News from the Employee Ownership Foundation
For Immediate Release: June 11, 2015
Jobs Remain Stable in Employee Stock Ownership Sector of Economy
June 11, 2015 (Washington, DC) – Highlighting new data from the most prestigious social survey in the U.S., the General Social Survey (GSS), the Employee Ownership Foundation today focused on convincing evidence that showed employees in the U.S. who had employee stock ownership were less likely to be laid off than employees without employee stock ownership.
The GSS --- the 2014 GSS is funded primarily by the National Science Foundation and conducted by the National Opinion Research Center at the University of Chicago --- found that 1.3% of employees with employee stock ownership, which includes the ESOP model and other forms of employee ownership, said that they were laid off in the last year compared to a 9.5% rate for employees without employee stock ownership.
Additionally, the survey found about 22.9 million U.S. citizens own stock in the companies in which they work.
“The 2014 GSS data demonstrates, as did the 2002, 2006, and 2010 surveys, that men and women in companies with broad-based employee stock ownership have more sustainable jobs than companies that are conventionally-owned,” said Employee Ownership Foundation President J. Michael Keeling. “Not to be dismissive of our national leaders who all claim to be the best at ‘job creation,’ it would seem to be equally important to promote vigorously national policies that result in more Americans keeping their jobs.”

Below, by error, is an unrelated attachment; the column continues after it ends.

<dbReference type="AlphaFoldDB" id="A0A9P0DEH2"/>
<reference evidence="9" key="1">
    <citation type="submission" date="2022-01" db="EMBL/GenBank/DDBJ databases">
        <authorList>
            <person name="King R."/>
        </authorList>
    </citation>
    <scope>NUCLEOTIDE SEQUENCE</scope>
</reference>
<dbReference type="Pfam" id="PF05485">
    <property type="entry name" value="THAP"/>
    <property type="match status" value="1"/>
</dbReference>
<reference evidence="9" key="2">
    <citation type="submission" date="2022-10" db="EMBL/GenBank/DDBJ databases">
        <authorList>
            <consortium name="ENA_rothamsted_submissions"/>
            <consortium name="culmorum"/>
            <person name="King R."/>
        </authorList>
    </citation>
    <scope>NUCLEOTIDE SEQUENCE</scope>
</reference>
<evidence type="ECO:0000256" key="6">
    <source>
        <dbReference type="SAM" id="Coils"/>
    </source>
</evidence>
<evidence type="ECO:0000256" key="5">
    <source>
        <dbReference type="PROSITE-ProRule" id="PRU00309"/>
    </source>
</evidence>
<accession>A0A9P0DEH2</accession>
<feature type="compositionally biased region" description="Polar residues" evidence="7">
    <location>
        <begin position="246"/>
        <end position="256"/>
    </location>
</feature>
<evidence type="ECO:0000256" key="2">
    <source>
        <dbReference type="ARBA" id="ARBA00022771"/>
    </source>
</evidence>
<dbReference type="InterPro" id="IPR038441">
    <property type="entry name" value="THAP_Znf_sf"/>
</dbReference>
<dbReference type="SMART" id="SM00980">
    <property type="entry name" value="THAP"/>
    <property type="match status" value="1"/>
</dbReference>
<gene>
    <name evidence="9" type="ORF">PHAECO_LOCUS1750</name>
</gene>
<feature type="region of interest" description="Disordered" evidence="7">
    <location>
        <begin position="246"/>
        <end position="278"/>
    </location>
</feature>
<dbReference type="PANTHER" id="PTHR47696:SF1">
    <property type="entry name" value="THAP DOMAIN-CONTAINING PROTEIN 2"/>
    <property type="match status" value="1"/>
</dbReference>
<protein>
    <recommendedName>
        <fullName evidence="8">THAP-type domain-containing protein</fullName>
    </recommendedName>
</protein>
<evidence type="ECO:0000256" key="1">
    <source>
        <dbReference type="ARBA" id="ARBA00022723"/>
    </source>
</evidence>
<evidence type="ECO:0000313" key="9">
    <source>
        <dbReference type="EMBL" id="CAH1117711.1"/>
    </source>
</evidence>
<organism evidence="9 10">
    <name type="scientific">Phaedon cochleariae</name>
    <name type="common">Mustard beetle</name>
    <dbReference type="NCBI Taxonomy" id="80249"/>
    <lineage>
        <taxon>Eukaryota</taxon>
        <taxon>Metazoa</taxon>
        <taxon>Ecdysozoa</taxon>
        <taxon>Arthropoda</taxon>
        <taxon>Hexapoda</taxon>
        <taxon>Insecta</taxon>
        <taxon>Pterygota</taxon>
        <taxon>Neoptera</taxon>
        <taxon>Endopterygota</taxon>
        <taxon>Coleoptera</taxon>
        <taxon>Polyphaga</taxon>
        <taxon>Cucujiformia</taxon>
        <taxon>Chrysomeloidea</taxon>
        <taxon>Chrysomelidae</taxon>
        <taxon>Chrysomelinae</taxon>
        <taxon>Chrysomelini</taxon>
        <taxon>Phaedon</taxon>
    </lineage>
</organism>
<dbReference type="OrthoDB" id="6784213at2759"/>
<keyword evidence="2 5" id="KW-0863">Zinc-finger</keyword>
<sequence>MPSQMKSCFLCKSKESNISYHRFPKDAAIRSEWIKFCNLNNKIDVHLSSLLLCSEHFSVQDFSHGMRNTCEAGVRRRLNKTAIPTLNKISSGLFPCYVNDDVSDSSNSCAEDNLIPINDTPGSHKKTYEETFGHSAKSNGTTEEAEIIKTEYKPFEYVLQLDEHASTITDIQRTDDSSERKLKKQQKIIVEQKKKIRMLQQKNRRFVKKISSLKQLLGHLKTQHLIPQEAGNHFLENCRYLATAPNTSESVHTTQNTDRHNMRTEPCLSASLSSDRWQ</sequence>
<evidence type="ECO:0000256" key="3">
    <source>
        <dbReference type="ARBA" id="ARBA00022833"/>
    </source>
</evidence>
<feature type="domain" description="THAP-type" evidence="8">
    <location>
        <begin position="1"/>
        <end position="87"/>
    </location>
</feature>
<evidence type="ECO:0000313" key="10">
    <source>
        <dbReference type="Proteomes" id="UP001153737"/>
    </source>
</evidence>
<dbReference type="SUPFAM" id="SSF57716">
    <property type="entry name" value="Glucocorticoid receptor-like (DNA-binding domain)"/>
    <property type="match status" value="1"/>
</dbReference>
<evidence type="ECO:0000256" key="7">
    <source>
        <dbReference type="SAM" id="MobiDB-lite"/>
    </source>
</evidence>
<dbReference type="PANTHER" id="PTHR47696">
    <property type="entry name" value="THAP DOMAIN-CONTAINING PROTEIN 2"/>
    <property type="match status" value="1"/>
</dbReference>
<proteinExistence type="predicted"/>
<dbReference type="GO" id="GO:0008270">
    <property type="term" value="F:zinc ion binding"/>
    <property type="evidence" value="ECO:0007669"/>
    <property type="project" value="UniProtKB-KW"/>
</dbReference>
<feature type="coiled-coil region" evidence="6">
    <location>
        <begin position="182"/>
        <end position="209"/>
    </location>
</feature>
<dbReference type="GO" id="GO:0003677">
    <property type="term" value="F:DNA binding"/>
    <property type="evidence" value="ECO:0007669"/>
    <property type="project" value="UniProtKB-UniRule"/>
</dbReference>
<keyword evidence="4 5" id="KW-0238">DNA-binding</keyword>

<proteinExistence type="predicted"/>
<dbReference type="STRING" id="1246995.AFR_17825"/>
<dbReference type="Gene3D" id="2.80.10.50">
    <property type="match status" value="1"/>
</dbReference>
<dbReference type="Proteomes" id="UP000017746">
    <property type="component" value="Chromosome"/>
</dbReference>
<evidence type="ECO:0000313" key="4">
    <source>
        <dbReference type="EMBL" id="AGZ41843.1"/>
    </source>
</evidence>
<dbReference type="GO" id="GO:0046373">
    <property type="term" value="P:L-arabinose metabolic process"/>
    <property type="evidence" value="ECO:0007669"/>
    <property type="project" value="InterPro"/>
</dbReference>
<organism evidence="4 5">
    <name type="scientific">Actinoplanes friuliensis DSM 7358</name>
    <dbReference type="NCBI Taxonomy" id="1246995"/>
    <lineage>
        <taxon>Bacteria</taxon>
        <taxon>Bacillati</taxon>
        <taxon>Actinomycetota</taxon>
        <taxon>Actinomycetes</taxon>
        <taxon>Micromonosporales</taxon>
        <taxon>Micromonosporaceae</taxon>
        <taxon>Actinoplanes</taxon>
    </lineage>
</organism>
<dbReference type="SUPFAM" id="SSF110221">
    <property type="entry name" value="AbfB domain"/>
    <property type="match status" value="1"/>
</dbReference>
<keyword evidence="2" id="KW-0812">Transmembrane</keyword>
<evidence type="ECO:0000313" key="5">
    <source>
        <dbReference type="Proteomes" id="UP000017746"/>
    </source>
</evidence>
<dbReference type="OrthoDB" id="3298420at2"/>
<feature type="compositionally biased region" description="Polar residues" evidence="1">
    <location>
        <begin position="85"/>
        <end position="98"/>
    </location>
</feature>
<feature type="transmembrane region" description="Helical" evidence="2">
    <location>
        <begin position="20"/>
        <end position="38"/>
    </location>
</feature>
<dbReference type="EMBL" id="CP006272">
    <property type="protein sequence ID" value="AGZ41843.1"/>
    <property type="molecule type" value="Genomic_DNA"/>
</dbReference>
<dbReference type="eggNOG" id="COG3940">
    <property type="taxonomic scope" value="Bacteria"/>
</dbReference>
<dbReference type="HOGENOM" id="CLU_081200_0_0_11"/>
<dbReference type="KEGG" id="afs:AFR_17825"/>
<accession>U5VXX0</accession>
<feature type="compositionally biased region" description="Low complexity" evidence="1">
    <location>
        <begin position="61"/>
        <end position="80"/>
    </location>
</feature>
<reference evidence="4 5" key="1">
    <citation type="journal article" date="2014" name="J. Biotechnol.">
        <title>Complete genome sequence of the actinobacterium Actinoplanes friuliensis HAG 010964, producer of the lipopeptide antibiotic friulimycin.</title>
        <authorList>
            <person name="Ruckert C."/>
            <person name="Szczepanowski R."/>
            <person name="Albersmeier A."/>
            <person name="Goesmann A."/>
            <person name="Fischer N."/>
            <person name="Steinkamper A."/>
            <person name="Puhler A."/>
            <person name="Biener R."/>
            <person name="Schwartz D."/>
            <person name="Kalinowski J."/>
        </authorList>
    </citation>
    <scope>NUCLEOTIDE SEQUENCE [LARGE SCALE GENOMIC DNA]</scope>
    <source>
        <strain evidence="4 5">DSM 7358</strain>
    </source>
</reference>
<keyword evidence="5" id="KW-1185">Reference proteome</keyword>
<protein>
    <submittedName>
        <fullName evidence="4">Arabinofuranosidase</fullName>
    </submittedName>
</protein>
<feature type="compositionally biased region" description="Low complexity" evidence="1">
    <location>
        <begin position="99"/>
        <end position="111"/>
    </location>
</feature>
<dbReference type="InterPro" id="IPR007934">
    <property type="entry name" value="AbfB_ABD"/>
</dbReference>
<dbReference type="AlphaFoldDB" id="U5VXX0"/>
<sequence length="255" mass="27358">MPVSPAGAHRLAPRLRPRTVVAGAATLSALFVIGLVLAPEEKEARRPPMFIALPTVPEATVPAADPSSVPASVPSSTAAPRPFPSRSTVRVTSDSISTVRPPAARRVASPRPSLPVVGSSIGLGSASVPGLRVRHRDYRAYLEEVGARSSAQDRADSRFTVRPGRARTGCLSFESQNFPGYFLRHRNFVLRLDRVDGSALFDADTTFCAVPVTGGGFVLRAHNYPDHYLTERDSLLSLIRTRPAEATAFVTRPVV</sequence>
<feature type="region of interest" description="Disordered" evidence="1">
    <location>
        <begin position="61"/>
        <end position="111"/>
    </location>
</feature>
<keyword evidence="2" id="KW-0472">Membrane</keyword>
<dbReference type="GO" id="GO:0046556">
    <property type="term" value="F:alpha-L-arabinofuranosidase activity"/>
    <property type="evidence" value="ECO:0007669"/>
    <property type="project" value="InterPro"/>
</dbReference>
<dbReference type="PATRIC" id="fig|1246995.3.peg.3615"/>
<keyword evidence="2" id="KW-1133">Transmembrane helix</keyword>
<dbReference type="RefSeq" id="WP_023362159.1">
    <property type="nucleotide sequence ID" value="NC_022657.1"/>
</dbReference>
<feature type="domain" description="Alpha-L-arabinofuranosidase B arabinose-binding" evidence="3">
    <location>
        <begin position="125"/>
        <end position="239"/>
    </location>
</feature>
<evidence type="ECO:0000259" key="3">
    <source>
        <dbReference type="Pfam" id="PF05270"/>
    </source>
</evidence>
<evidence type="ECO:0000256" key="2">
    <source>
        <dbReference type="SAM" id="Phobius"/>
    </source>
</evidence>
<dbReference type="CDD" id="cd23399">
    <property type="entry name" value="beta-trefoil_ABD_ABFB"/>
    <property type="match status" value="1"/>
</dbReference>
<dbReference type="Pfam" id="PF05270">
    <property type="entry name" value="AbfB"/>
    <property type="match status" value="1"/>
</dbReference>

The Employee Ownership Foundation provided significant funding for the GSS’s series of questions on shared capitalism. Shared capitalism is defined as broad-based employee, current or deferred stock compensation programs, such as ESOPs (employee stock ownership plans), stock purchases, stock options, gain sharing, profit sharing, and bonus programs. The shared capitalism series of questions were developed and analyzed by well-known employee ownership researchers, Dr. Joseph Blasi and Dr. Douglas Kruse at the School of Management and Labor Relations at Rutgers University and Dr. Richard Freeman at Harvard University. The researchers are continuing to analyze these and other related data from the Survey to shed light on the role of employee stock ownership in the U.S. economy.
“Not only do our national leaders, and think tanks, need to be considering a proven policy of job sustainability, but also given our nation’s growing concentration of wealth in the top 1% of our citizens, having more Americans own productive assets is important, and it is imperative that broad-based employee stock ownership be front and center of our national debate over how to have more of our citizens own stock in our capitalistic society,” Keeling added.
The Employee Ownership Foundation is The ESOP Association’s affiliated 501 (c)(3) organization dedicated to promoting employee ownership. More information: www.employeeownershipfoundation.org.
Founded in 1978, The ESOP Association is the national trade association for companies with employee stock ownership plans in America. The ESOP Association represents over 1,500 ESOP companies. More information: www.esopassociation.org and www.esopassociationblog.org.